Land of the Long White Cloud – Part Six: Not a Sound

Part Six: Not a Sound

On the Western coastline of the glorious Southlands there is an opening in a long stretch of high rock-faced cliffs.  It was some time ago, and estimations do range significantly with embossed capillaries signalling passionate opinions, that a series of glaciers carved out their passage from deep inland that reached out to sea through a mysterious outlet in the cliffs.  It was Captain Cook who was the 1st foreigner to descend on the waters around New Zealand.  The opening in the cliffs is at such an angle that from the bow of his ship, in the Tasman Sea, he and his crew sailed straight past Milford Sound.  He landed on Aotearoan shores further south, but missed the beauty that lay inside Milford Sound, undiscovered.  It was actually John Grono from Newport, Wales, who first sailed up Milford Sound and reached the shores inland.

Standing on the jetty there was an anticipation in the air.  It had been almost 10 months since we cemented Milford Sound into plan for our New Zealand experience.  We had researched again and again, seen most of what Google had to offer and talked to friends who had also travelled down the Homer Tunnel and continued West to this very same boat terminal.

Wondering what New Zealand’s most visited attraction would have planned for us had formed the cornerstone of our thoughts.  This was no cityscape, no buzzing metropolis filled with mini coffee shops and parks where people merrily relaxed in the sunshine.  The next two hours would be akin to scenes from James Cameron’s latest pictures.  Well maybe excluding the 12 foot tall blue inhabitants, but there is an essence of a place unlike any other, wholly unfamiliar territory.  It was as if we were leaving our earthern shores and exploring far off lands, unseen by human eyes.

Our boat had expectant admirers, leaning on rails with SLRs and smartphones at the ready, indexes hovering over capture buttons and the first 200 metres were sublime.  It was as though we stood before a large painting or a huge tapestry draped from the high ceilings of a stately home.  We were seeing the big picture view before being transported into another world.

As we moved out of the small bay where the marine terminal hugged the shoreline, the fjord opened up in grandeur.  An expanse of deep connected pools and high walls surrounding us on either side.

Suddenly, we couldn’t believe our eyes.

Rushing over the cliff top, a thousand gallons with each blink, the first waterfall made itself known.  It was spectacular.

An Oscar winning movie will often open with special effects and an impressive opening sequence, Milford Sound offered up an Oscar winning performance in these first moments.  Scenes that would be difficult to recreate with CGI.   An impressive display of power and force as miles of accumulated streams join and empty their contents into the fjord basin.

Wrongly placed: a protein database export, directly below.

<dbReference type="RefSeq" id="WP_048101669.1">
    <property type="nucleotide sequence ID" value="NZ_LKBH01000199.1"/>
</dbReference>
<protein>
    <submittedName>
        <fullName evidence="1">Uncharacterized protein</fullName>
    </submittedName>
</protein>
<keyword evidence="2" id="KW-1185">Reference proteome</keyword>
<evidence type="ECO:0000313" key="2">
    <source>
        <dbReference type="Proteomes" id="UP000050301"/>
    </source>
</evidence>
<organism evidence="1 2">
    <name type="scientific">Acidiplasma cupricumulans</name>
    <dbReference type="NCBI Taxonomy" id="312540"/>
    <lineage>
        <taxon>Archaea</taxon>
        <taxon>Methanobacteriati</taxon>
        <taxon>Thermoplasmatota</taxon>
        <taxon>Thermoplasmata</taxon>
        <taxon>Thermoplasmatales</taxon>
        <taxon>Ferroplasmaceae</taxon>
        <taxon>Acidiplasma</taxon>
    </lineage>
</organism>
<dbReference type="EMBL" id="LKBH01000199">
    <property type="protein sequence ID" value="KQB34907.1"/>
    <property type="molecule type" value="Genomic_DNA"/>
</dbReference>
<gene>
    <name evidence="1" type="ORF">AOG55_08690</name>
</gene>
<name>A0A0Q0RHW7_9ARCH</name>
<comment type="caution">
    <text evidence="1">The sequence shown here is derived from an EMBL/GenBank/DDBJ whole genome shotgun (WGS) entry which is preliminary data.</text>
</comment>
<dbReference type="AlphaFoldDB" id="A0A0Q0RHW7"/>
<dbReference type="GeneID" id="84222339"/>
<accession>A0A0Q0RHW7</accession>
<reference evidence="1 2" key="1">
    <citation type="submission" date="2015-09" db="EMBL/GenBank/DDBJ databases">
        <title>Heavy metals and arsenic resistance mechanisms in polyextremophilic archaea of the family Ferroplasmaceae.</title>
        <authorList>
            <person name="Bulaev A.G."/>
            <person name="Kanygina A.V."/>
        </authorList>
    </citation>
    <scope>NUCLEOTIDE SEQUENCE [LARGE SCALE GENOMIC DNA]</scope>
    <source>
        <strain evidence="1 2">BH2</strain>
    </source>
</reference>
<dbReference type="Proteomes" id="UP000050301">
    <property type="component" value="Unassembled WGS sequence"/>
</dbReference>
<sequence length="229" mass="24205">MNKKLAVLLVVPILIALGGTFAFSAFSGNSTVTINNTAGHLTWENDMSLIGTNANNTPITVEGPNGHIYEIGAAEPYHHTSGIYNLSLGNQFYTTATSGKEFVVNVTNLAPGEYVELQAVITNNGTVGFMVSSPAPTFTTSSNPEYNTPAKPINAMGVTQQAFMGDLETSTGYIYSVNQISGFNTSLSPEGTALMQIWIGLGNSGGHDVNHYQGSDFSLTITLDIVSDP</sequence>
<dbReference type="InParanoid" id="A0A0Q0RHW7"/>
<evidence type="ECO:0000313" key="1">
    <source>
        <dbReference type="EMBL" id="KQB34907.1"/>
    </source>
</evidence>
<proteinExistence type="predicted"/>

As we journeyed further toward the Tasman Sea the mountains look as though they have ben wrenched out of the sea.  No shoreline, pebble beach or gradient, just highrise apartments for winged inhabitants whilst the New Zealand Fur Seals are confined to ground floor living.  It is an ancient cooperative.

There were more waterfalls and our guide informed us that during the winter months there would be countless more as the winter snow melts in the hills above Milford.  The proof was displayed on the rock face, as patches of bare rock stuck out amongst a thick green covering.  In June these bare patches would be roaring with the sound of water.  If there were one fall to make special mention of, it would be Stirling Falls.  Stirling is the tallest of the Milford Sound falls and upon very close inspection, you are presented with spray and fine rain as this giant fall ends it’s descent.  Stirling leaps away from the cliff face, so much so that the boat we were on was piloted under the waterfall so that we could meet the fresh, cool water in person.

As we reached the edge of the fjordland, it was a 180 degree change of course before heading to the Milford Sound boat terminal.  The Tasman Sea was relatively calm that day, but as the boat moved through its turning circle there were a few moments of swaying in rhythm with Tasman’s tide.  The sharp intake of breath from city dwellers and land lovers was palpable (myself included), but suddenly the sequence was disrupted and we were our own masters again, no longer moving to the Sea’s tune.

The journey back to land was a fusion of awe at our surroundings and capturing the beauty and powerful nature that we had travelled these 6 hours enjoy.

The Sound at Milford has always been known as such, but we were informed that Milford is actually a Fjordland, much like the Fjords in Norway, Europe.

Our journey through this wonderland was inspiring. It was peaceful at times and frantic at others. It will always remain unforgettable. And when the waves settle, the admirers are sleeping and the boats are moored, Milford Sound is silent.  There is nothing to be heard…not a Sound.

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